Making students heard

Leader: A Carroll teen aims to make his role as youth school board representative count.


September 07, 2004|By Gina Davis | Gina Davis,SUN STAFF

It's a job posting not many teens would flock to fill.

Wanted: A rising high school senior to be student representative on the Carroll County school board. He or she must be willing to attend sometimes boring, often long school board meetings, on school nights and during the summer.

The ideal candidate must be capable of straddling the worlds of youths and adults. Among other duties, this person will spend countless hours poring over reports, researching issues, consulting with other board members and school administrators, as well as meeting with students. The student will be allowed to express his opinion, but his vote on the board won't officially count.

The salary isn't negotiable because this job doesn't pay - there's only a small stipend to cover expenses.

Andy McEvoy wanted the job anyway.

"I'm the kind of person who, if I can make a difference and get involved, I will," said McEvoy, 17, who recently started his senior year at Century High School in Sykesville.

At a teacher's suggestion, he decided to compete against two other students for the position. His letters of recommendation and a speech before a crowd of about 175 county youth leaders won him the student election last year.

McEvoy spent the past school year shadowing the previous student representative, Philip Grapes from Liberty High.

A busy summer

McEvoy has been busy this summer as student representative.

"At his first meeting in June, he had to hit the ground running," said Estelle Sanzenbacher, adviser for the Carroll County Student Government Association.

In June, school officials recommended changes to the weighted-grade system that would mean only Advanced Placement and transcripted-credit courses would qualify for extra quality points toward students' grade-point averages. Honors courses would no longer qualify.

At that meeting, McEvoy told board members that he wanted to get feedback from other students, who were on summer break, Sanzenbacher recalled.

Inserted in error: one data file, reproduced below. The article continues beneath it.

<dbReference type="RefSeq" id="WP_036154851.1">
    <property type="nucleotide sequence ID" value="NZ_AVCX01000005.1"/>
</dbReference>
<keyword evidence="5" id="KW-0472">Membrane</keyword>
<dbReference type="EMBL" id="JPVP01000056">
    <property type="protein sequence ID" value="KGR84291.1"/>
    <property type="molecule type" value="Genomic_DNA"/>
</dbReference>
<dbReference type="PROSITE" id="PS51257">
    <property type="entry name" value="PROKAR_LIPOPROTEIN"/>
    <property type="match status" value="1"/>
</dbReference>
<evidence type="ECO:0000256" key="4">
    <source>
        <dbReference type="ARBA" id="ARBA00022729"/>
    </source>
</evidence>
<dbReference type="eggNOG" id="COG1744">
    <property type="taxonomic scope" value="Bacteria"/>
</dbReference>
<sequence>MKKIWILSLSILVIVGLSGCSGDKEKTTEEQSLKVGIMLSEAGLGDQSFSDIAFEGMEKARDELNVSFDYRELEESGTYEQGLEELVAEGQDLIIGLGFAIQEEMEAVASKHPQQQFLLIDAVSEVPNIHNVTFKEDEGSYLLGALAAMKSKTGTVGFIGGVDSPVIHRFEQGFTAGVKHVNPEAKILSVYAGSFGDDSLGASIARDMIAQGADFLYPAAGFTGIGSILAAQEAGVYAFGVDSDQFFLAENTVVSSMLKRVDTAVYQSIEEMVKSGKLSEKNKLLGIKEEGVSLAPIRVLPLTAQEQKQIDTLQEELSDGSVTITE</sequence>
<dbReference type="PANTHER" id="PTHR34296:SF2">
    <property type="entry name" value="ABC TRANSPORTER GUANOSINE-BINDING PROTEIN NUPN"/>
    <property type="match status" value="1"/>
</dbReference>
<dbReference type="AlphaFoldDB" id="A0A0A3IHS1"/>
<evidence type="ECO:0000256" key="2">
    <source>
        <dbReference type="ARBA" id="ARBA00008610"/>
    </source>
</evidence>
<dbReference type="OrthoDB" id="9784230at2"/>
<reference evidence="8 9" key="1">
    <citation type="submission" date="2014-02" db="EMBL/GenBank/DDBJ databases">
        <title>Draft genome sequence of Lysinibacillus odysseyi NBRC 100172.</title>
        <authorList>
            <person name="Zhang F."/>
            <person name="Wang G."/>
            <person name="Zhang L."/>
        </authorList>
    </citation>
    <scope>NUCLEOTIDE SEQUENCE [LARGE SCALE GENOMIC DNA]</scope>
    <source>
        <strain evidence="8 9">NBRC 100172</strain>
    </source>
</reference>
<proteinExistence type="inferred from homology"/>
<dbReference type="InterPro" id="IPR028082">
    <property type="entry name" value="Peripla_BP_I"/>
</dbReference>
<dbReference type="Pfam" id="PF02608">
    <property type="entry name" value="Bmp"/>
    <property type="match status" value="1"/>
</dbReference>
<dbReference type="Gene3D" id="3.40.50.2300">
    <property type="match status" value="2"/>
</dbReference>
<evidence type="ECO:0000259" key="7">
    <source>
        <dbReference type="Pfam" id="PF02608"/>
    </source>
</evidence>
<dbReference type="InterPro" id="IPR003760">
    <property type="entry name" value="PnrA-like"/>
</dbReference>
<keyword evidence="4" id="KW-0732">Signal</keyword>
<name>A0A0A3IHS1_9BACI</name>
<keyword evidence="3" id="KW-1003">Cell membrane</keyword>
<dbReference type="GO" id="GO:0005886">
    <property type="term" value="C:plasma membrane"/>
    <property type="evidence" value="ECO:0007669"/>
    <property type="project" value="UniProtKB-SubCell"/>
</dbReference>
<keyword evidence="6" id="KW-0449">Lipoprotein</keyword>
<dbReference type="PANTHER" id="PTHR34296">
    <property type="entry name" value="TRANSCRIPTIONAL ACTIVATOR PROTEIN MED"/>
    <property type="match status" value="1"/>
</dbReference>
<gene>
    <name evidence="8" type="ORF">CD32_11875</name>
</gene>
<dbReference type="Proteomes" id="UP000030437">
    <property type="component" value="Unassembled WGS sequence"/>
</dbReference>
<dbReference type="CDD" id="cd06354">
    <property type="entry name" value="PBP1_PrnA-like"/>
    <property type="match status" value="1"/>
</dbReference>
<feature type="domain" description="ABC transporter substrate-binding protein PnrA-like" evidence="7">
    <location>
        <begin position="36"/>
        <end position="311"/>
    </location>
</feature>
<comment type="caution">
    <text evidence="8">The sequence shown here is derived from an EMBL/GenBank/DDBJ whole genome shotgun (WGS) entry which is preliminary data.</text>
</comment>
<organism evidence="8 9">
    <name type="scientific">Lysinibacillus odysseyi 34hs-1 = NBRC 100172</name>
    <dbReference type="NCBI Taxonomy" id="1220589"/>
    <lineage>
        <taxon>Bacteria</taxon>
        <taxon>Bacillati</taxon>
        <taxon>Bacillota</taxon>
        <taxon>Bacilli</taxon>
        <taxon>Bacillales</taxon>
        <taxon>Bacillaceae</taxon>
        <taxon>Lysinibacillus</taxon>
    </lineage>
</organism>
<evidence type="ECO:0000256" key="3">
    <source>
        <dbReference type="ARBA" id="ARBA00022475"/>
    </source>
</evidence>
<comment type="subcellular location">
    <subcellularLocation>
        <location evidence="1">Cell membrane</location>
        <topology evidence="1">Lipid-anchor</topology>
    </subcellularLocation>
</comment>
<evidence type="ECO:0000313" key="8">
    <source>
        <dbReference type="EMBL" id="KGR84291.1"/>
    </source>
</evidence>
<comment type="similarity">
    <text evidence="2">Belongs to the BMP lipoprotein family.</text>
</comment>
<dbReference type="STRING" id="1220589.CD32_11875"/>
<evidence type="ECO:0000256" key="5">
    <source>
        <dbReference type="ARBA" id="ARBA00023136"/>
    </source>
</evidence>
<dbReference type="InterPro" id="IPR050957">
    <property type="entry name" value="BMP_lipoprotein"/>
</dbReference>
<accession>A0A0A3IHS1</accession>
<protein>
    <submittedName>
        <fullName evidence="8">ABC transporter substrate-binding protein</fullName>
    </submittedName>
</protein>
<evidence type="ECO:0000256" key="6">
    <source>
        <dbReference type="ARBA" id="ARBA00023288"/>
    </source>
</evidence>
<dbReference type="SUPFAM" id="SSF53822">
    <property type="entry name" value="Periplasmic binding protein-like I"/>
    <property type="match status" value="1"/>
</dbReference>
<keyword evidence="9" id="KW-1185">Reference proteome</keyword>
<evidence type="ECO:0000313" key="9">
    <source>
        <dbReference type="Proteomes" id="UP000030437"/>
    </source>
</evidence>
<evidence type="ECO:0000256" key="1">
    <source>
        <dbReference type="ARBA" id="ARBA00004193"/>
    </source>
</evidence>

By midsummer, school officials decided to delay the vote until next month and have been holding public meetings on the proposal.

"Andy had a chance to say, `Hey, students aren't here. Let's give them time to discuss this,'" Sanzenbacher said.

After that meeting, McEvoy called and e-mailed students to gauge their opinions and to encourage them to attend the public meetings.

Board member Laura K. Rhodes said the school system is lucky to have student representatives.

"They help us make better, more sound decisions," she said. "They keep us in check. Sometimes when we start going into theory, they bring us back to practice. They ground us."

McEvoy said that while part of the job is to represent students - "sometimes kids feel the school board acts too much like a parent" - he also must be the "informed student opinion."

"I do as much as possible to accumulate different opinions, but lots of it comes from my personal experience," he said recently. "I don't act as a lobbyist."

He wants to bring to the board only those issues that are likely to have a wide-ranging effect. Some matters, he tells students, can be handled at the school level.

McEvoy juggles these responsibilities while maintaining a 3.9 grade point average, but he also makes time for hobbies such as drumming and horseback riding.

Born and raised in Woodbine, McEvoy comes from a musical family - his father plays guitar, his sister plays the flute and his brother plays bass.

"We used to play together a lot until my brother got really good," he laughed. "Then it just got to be embarrassing for the rest of us."

Plays in a band

Instead, he plays in a band with friends. Their band has no name, but they play mostly rock 'n' roll music at parties and coffeehouses in the area. He said he would love to play in a jazz trio.

A lacrosse midfielder at Century, he also can claim credit for starting a Frisbee club at the high school three years ago. This year, he is hoping to stir up interest in a croquet club.

It's the "Bohemian approach" to sports, McEvoy said.

"There's not a lot of structure, which is nice," he said. "I don't think anyone has ever gotten mad in a Frisbee game. There aren't any bench-clearing brawls."

McEvoy, who also enjoys spending time with the family's three horses, three dogs and two cats on their 5-acre property, said he plans to study zoology in college.

For now, McEvoy will continue to plug away at his new role on the school board. Among other things, McEvoy hopes to generate support for making his vote count.

Carroll's student representative has an "opinion vote." Mc- Evoy is allowed to participate in the voting at board meetings, but his vote is not recorded.

In Maryland, only Anne Arundel's school board grants its student representative full voting privileges, Sanzenbacher said.

Other school districts give student representatives partial voting rights, which usually means the student can vote on most matters except those dealing with the budget, school personnel or legal issues.

McEvoy said board members have been receptive to his opinions, but he would rather have a vote that "wouldn't be just a suggestion, it would be influence."

"My vote carries no weight," he said. "Students feel we should have a vote that matters."

McEvoy said he hopes to gain momentum for the idea, although he doesn't hold out hope that the change will come during his tenure.

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